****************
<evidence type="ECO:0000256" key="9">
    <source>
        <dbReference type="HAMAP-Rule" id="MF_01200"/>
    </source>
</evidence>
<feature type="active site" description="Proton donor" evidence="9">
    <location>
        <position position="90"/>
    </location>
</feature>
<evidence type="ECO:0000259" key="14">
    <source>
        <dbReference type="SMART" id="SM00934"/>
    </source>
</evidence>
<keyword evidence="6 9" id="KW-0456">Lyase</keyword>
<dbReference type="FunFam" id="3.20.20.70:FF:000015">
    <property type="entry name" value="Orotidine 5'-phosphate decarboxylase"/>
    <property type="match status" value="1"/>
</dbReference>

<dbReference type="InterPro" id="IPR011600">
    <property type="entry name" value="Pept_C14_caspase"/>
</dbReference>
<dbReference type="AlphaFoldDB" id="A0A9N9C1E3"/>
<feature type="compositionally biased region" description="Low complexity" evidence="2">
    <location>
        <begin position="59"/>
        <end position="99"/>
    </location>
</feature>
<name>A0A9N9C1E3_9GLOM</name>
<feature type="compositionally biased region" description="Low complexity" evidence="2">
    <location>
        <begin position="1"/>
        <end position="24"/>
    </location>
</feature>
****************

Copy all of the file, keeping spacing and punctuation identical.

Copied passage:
<evidence type="ECO:0000256" key="9">
    <source>
        <dbReference type="HAMAP-Rule" id="MF_01200"/>
    </source>
</evidence>
<feature type="active site" description="Proton donor" evidence="9">
    <location>
        <position position="90"/>
    </location>
</feature>
<evidence type="ECO:0000259" key="14">
    <source>
        <dbReference type="SMART" id="SM00934"/>
    </source>
</evidence>
<keyword evidence="6 9" id="KW-0456">Lyase</keyword>
<dbReference type="FunFam" id="3.20.20.70:FF:000015">
    <property type="entry name" value="Orotidine 5'-phosphate decarboxylase"/>
    <property type="match status" value="1"/>
</dbReference>

<dbReference type="InterPro" id="IPR011600">
    <property type="entry name" value="Pept_C14_caspase"/>
</dbReference>
<dbReference type="AlphaFoldDB" id="A0A9N9C1E3"/>
<feature type="compositionally biased region" description="Low complexity" evidence="2">
    <location>
        <begin position="59"/>
        <end position="99"/>
    </location>
</feature>
<name>A0A9N9C1E3_9GLOM</name>
<feature type="compositionally biased region" description="Low complexity" evidence="2">
    <location>
        <begin position="1"/>
        <end position="24"/>
    </location>
</feature>